The history of stingless bee honey cultivation among the Mayan goes back to Mesoamerican prehistory and despite this the technique persists in the 21st century. Meliponiculture is still part of the subsistence mechanisms for some native communities.
Currently honey bees are considered an endangered species.
In Zentik Project we honor the rescue, conservation and awareness of this millenary tradition and thus the consumption of Melipona honey.
Melipona honey is known for its excellent properties on improving health, increasing defenses and helping the entire immune system, and not less important for its antibacterial components.
The Tro-Cortesiano codex (Codex Madrid) is the main prehispanic testimony (Late Postclassic) about beliefs and practices related to Yucatecan Mayas and its meliponiculture, particularly for the melipona beecheii.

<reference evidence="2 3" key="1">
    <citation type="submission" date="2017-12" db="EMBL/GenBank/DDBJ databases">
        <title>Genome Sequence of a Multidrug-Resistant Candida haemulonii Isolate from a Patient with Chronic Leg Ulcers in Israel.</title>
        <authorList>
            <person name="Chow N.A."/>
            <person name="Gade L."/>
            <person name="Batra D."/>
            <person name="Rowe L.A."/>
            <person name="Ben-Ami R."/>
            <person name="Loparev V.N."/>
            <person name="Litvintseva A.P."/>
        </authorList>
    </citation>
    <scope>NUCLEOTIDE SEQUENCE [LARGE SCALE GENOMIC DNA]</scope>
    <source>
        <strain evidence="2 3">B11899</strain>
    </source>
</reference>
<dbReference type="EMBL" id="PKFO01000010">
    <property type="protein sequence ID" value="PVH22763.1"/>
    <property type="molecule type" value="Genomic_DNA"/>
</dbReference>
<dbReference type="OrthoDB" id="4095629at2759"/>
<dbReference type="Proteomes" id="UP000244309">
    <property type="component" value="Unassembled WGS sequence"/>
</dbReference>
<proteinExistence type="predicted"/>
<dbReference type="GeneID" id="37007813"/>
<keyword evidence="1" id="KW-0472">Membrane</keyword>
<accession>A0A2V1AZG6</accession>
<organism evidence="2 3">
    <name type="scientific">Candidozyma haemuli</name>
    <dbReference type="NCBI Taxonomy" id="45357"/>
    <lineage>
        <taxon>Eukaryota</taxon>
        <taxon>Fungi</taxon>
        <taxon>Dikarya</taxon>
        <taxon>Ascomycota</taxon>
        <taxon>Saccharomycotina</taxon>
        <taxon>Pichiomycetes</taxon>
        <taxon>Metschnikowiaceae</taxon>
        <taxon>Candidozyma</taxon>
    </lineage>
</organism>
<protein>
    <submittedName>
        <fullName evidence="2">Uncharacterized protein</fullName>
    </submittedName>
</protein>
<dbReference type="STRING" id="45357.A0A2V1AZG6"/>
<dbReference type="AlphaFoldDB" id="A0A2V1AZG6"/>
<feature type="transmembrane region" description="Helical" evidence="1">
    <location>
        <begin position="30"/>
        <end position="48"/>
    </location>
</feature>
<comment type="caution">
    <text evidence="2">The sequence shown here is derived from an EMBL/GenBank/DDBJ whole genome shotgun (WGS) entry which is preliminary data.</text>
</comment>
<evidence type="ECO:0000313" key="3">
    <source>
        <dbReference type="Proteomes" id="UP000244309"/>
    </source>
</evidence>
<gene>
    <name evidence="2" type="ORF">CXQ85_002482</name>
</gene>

The melipona beecheii bee being a stingless specie has to defend themselves using different techniques such as massive attacks and bites with acid and resinous ejection.
The entrance to its nest tends to be very small and is normally limited to a single hole so that the guardian bee can, if necessary, obstruct the access tunnel with its body.
The melipona beecheii is a sociable animal that lives in colonies built by workers, and has a breeding female.
The flowers that they prefer to visit are the xtabentun, tsots kab, blooms of limonaria and rain of gold.
Beechei melipona´s nests in the wild are found in tree holes; and the ancient Maya created their own nests in a hollowed trunk called jobon.
The jobon is made up of 3 parts:
1) The brood chamber, where the young and the queen live.
2) Pots or storage cells for honey and pollen.
3) And the dumpster, where the debris and bodies of dead meliponas are found